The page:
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Afghanistan

Travel Tourism Travelogue by Gregory Melle

Including Afghan photos and Taliban comments

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I am a Canadian who visited Afghanistan in July 1975. I was doing a world tour. I travelled overland from India to Europe when this was still possible. Afterwards, several invasion, revolutions and bombing campaigns have changed in this part of the world.

I arrived as a passenger on a local bus travelling up the Khyber Pass from Pakistan. After enjoying the modest comforts of Kabul I headed north to Bamiyan. This isolated spot in the Hindu Kush has a massive cliff face riddled with ancient caves of Buddhist monks. Among these were two immense standing Buddha statues. One was 50 metres tall. The faces were removed in quite ancient times by an Islamic campaign against idolatry.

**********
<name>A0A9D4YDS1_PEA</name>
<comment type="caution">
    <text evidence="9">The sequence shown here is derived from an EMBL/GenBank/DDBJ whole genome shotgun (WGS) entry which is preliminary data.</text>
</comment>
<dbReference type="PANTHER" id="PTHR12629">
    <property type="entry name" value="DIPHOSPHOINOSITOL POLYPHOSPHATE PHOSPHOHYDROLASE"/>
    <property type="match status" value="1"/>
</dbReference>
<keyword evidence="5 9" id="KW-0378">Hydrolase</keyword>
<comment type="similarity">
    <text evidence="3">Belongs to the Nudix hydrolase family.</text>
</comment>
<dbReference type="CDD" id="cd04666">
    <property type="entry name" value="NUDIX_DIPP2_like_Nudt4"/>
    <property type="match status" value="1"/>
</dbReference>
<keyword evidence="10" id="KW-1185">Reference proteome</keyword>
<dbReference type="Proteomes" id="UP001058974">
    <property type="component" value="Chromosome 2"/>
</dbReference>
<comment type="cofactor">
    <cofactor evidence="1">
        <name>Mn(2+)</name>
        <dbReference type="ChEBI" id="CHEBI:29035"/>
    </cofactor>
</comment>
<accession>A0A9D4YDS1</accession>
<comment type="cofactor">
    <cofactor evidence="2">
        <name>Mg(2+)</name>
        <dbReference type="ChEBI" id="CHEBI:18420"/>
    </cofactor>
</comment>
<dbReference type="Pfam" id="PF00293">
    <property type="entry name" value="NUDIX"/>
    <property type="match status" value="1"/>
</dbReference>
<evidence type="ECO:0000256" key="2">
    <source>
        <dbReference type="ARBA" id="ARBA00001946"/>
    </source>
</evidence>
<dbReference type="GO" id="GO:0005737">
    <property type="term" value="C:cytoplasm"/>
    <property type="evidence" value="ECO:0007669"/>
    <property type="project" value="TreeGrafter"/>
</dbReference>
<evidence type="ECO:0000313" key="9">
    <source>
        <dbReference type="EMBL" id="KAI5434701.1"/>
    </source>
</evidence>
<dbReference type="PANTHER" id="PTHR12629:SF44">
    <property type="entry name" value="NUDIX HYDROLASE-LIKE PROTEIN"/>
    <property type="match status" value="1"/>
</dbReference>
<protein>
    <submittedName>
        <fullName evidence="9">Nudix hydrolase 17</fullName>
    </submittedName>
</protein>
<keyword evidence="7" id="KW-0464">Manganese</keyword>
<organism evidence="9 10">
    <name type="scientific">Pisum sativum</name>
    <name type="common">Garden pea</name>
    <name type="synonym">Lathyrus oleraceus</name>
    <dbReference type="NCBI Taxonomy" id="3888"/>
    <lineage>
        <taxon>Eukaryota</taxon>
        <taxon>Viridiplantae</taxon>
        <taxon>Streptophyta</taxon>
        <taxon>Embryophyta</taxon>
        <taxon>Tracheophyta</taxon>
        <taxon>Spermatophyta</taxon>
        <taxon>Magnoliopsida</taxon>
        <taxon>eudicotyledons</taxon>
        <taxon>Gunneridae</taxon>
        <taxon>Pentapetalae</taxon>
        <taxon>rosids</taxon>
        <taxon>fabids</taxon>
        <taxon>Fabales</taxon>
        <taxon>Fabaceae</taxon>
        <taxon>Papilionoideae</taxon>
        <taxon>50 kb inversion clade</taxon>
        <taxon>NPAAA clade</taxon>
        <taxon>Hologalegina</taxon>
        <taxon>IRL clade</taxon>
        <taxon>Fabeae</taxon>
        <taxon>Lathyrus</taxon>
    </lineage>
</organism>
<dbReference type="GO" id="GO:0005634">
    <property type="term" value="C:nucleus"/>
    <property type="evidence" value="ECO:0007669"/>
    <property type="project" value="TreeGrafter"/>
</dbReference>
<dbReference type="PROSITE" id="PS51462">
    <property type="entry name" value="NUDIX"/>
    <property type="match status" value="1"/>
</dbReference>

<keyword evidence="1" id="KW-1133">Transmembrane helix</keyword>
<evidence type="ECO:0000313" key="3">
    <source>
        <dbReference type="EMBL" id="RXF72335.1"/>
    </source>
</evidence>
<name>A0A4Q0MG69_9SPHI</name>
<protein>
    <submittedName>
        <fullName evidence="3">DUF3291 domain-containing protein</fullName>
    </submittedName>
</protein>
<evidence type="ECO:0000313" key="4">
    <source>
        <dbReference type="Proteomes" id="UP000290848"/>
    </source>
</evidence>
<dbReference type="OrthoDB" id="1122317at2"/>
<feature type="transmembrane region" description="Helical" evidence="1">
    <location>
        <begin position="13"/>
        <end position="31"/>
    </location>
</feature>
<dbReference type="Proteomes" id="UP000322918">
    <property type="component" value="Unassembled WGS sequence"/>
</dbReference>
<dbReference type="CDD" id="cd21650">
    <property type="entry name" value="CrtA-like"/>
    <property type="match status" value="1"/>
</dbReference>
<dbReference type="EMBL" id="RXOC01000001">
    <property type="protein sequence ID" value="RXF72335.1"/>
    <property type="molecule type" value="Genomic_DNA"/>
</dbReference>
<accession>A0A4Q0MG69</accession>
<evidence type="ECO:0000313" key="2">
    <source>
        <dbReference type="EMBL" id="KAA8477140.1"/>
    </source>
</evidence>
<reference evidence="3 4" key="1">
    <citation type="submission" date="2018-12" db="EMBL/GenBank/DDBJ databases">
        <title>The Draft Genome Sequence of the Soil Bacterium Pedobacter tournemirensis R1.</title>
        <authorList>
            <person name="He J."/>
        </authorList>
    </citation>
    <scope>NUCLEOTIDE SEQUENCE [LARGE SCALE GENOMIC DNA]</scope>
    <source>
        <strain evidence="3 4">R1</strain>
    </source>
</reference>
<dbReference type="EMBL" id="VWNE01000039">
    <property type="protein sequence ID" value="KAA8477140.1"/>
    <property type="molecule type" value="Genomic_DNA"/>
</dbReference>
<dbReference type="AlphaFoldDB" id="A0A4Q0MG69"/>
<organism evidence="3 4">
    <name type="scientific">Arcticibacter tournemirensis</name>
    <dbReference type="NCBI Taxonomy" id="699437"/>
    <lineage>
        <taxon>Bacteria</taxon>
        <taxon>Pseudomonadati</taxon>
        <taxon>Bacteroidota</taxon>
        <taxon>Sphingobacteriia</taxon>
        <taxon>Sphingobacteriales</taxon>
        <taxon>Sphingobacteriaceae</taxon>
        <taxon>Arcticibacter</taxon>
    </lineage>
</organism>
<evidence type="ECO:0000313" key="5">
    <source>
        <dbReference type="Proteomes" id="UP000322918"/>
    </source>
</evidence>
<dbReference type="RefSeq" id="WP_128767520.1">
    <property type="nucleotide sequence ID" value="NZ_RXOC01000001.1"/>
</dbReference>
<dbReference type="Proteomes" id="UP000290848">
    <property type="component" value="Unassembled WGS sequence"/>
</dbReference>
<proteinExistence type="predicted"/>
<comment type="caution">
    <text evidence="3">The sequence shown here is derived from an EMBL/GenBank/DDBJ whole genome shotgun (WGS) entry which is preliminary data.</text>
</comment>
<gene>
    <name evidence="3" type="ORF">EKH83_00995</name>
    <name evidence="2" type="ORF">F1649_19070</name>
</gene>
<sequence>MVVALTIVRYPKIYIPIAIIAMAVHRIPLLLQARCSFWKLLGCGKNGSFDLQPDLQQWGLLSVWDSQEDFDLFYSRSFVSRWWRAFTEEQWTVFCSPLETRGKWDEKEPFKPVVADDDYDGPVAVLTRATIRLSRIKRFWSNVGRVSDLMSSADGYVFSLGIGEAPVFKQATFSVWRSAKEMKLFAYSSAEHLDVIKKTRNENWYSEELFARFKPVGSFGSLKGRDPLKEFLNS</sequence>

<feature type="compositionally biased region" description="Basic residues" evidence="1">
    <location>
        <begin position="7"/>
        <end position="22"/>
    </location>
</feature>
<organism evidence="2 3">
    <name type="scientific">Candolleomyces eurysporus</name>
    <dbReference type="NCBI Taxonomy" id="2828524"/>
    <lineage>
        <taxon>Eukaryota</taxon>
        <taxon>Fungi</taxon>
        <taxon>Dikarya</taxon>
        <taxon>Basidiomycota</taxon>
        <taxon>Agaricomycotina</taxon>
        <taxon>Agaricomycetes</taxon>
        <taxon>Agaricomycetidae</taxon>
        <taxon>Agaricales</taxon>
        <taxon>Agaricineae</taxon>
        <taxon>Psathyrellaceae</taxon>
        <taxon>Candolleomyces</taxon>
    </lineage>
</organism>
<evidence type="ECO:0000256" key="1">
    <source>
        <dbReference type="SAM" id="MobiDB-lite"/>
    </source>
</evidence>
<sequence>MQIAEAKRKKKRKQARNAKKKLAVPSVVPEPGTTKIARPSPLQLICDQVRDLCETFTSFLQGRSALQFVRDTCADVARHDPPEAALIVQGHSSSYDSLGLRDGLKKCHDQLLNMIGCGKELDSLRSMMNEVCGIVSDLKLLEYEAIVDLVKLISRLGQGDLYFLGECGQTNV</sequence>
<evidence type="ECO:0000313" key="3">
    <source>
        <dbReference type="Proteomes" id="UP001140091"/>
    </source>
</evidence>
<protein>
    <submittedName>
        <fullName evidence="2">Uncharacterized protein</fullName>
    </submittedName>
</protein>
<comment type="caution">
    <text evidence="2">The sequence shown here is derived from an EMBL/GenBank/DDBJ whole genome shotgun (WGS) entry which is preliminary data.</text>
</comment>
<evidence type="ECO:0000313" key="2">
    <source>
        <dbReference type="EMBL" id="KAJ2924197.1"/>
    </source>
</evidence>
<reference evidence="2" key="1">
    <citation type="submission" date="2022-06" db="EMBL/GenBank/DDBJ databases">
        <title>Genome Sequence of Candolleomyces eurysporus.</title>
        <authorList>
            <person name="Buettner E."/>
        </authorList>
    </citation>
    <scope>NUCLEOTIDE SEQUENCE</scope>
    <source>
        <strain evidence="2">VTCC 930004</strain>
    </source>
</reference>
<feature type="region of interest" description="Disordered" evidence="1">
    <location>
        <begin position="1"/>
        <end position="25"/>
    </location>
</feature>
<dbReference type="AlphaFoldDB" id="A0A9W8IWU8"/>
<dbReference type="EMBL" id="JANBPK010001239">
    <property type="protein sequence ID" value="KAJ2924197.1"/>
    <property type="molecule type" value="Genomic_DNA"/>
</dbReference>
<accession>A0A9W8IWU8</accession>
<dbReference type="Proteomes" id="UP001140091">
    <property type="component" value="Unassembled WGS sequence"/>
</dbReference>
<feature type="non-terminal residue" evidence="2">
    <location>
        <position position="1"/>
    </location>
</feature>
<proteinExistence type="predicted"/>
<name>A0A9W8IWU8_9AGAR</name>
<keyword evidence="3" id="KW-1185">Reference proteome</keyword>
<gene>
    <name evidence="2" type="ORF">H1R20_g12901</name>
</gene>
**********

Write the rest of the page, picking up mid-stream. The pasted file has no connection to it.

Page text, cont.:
I was guided up through the complex of caves and tunnels until we emerged at the statue top. I took a photo of the lush valley below and promised to return one day for a longer visit. But that will unfortunately never be.
Bamiyan Bhuddha view Bamiyan valley view from staue head Bamiyan Bhuddha view

Hindu Kush valley view Hindu Kush mountain view Hindu Kush mountains

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From Bamiyan I travelled in a truck/bus to the mountain lakes of Band-i-Amir. They are situated high in the Hindu Kush mountains at more than 2500 metres elevation.
Road to Bamiyan Hotel at Band-i-amir
This includes a morning view looking down the river valley from the lowest lake.
Bande Amir valley view Bande Amir valley view
There are five lakes and natural dams in the chain: Band-i-Khamar, Band-i-Gulaman, Band-i-Aibat, Band-i-Panir and Band-i-Pudina.
My old Fodor's Islamic Asia book says that "Band-i-Amir holds its place among the wonders of the world. The most famous things often fail to move; Band-i-Amir is above matters of taste, it is beauty itself."

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